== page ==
According to a report from the New York Times, Attorney General Merrick Garland may soon find himself facing an unprecedented historical first: charging a former president not once, but possibly twice, with two separate criminal indictments unrelated to each other.
At issue is whether the cautious Garland will indict Donald Trump over his theft of top secret documents that he spirited away to his Mar-a-Lago home -- and the accompanying obstruction of federal authorities who sought to retrieve them -- and a criminal referral coming from the House select committee investigating the former president's part in the Jan. 6 insurrection.
As the Times' Katie Benner wrote, the search that turned up boxes containing highly sensitive documents at the luxury Florida resort that should never have left Washington D.C., appears to be the frontrunner for criminal charges, but Garland will also have to consider what the House committee will eventually hand his DOJ.
"Attorney General Merrick B. Garland now faces the prospect of having to decide whether to file criminal charges against a former president and likely 2024 Republican candidate, a step without any historical parallel," she wrote. "Remarkably, he may have to make this choice twice, depending on what evidence his investigators find in their separate, broad inquiry into Mr. Trump’s efforts to reverse the outcome of the 2020 election and his involvement with the Jan. 6 attack on the Capitol."
Writing, "It is still unclear how either case will play out," she continued, "prosecutors working on the investigation into Mr. Trump’s handling of classified information are nowhere near making a recommendation to Mr. Garland, according to people with knowledge of the inquiry. Court filings describe the work as continuing, with the possibility of more witness interviews and other investigative steps to come."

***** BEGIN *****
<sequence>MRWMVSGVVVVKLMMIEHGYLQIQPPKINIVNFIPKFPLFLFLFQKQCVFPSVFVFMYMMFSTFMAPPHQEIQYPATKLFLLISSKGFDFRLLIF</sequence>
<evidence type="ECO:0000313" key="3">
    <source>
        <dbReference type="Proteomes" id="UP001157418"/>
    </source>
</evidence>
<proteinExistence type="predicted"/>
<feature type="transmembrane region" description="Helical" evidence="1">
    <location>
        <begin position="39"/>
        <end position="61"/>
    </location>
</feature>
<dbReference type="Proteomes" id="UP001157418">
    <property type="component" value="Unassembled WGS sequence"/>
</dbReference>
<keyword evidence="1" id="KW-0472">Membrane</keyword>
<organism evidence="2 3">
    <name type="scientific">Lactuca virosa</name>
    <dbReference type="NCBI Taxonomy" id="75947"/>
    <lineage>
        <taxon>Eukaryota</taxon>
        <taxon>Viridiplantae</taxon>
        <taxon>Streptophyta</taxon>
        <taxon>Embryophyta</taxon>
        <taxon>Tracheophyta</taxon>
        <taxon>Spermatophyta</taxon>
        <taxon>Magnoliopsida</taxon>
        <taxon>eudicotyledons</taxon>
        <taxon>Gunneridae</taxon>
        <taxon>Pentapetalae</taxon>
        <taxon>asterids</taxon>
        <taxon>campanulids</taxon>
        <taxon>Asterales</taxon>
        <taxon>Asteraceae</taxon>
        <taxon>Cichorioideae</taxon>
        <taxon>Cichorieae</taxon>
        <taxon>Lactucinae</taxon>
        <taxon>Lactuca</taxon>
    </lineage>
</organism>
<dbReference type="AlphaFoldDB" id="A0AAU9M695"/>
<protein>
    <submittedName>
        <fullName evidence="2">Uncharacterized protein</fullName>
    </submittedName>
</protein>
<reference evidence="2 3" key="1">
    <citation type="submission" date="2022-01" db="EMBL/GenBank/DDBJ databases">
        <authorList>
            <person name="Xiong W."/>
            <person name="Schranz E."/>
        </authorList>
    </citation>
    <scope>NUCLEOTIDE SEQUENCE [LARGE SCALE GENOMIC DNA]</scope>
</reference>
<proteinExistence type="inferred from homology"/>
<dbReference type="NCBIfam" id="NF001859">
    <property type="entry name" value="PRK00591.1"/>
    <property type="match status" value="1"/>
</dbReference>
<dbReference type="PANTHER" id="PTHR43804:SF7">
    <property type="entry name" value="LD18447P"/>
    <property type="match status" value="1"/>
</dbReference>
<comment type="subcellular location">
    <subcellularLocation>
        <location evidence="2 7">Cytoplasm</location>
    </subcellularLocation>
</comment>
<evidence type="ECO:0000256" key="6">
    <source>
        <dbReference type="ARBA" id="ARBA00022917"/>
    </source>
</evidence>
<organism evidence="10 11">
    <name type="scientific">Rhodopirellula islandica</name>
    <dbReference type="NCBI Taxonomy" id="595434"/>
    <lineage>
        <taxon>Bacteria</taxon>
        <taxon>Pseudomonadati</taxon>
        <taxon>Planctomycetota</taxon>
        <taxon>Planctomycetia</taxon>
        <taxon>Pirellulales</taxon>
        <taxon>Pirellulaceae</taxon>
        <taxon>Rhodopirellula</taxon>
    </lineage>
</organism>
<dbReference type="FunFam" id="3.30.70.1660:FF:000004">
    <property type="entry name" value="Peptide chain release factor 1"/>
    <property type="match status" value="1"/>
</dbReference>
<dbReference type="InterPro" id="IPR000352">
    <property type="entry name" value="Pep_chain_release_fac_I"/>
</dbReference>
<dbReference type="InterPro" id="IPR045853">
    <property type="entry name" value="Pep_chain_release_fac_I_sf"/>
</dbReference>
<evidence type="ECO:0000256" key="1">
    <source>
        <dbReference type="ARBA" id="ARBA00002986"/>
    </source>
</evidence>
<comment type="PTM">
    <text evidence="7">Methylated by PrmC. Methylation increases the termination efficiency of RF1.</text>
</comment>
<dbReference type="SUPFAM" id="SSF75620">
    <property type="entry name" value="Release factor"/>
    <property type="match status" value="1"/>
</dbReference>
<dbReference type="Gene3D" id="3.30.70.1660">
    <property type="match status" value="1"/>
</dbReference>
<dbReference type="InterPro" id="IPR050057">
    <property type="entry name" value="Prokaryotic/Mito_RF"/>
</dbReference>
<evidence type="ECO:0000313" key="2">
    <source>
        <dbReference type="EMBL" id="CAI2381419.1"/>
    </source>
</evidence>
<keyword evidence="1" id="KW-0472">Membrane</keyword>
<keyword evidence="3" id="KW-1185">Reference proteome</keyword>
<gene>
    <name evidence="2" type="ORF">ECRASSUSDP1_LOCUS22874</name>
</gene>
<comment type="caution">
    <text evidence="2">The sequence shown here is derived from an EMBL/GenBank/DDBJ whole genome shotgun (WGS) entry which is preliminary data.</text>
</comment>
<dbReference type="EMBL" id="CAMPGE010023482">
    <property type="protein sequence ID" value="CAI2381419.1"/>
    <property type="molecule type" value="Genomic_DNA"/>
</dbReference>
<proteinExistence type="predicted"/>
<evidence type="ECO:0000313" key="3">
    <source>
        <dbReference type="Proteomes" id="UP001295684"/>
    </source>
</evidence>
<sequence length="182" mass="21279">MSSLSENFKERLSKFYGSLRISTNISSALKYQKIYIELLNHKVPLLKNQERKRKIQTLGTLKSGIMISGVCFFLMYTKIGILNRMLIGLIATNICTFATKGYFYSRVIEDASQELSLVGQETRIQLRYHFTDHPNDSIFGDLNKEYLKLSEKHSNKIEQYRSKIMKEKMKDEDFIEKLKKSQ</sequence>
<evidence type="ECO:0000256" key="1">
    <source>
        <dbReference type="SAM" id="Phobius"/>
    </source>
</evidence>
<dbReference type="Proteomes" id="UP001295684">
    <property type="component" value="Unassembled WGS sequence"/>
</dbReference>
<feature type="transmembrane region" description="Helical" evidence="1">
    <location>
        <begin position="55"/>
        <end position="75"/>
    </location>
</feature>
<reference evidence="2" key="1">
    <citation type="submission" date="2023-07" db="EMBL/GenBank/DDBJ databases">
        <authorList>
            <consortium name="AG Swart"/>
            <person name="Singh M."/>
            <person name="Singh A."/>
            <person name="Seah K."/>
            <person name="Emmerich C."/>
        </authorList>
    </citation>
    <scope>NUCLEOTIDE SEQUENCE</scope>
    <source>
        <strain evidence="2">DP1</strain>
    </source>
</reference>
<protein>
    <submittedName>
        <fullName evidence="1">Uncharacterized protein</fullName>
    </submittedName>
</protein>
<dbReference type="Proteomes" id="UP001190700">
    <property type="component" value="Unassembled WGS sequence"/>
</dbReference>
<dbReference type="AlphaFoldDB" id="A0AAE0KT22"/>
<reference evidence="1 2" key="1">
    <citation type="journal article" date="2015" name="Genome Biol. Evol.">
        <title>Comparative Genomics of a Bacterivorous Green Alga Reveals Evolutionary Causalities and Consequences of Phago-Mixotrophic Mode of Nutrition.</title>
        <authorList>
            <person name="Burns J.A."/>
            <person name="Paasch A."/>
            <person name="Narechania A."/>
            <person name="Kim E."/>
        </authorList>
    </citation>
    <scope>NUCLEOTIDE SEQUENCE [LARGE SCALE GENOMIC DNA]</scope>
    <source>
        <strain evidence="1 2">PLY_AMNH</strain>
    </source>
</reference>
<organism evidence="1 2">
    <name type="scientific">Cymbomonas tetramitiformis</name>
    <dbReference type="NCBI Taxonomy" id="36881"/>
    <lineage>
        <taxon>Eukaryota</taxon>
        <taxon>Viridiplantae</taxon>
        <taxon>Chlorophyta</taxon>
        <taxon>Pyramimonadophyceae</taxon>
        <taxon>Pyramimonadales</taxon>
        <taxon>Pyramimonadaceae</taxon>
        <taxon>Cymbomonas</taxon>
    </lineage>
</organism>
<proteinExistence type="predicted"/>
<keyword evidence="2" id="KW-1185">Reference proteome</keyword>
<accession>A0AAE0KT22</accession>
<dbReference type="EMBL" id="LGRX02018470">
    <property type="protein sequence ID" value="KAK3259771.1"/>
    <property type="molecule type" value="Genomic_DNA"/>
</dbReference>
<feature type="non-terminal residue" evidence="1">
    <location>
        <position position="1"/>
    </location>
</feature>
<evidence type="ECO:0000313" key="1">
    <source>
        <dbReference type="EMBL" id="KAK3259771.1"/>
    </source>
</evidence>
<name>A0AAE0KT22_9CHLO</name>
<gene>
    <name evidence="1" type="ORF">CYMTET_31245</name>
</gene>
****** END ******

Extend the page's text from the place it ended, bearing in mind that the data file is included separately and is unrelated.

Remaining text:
"If Mr. Garland chooses to move forward with charges, it will be a historic moment for the presidency, a former leader of the United States accused of committing a crime and possibly forced to defend himself before a jury of his fellow citizens," the Times report states, with Benner writing that Garland and his investigators are highly aware that any case they bring to bear will have to be bulletproof and sure to lead to a conviction.
The report adds that, in the case of Garland, "no matter of judiciousness can change the fact that he is operating within an America as politically divided as it has been in decades."
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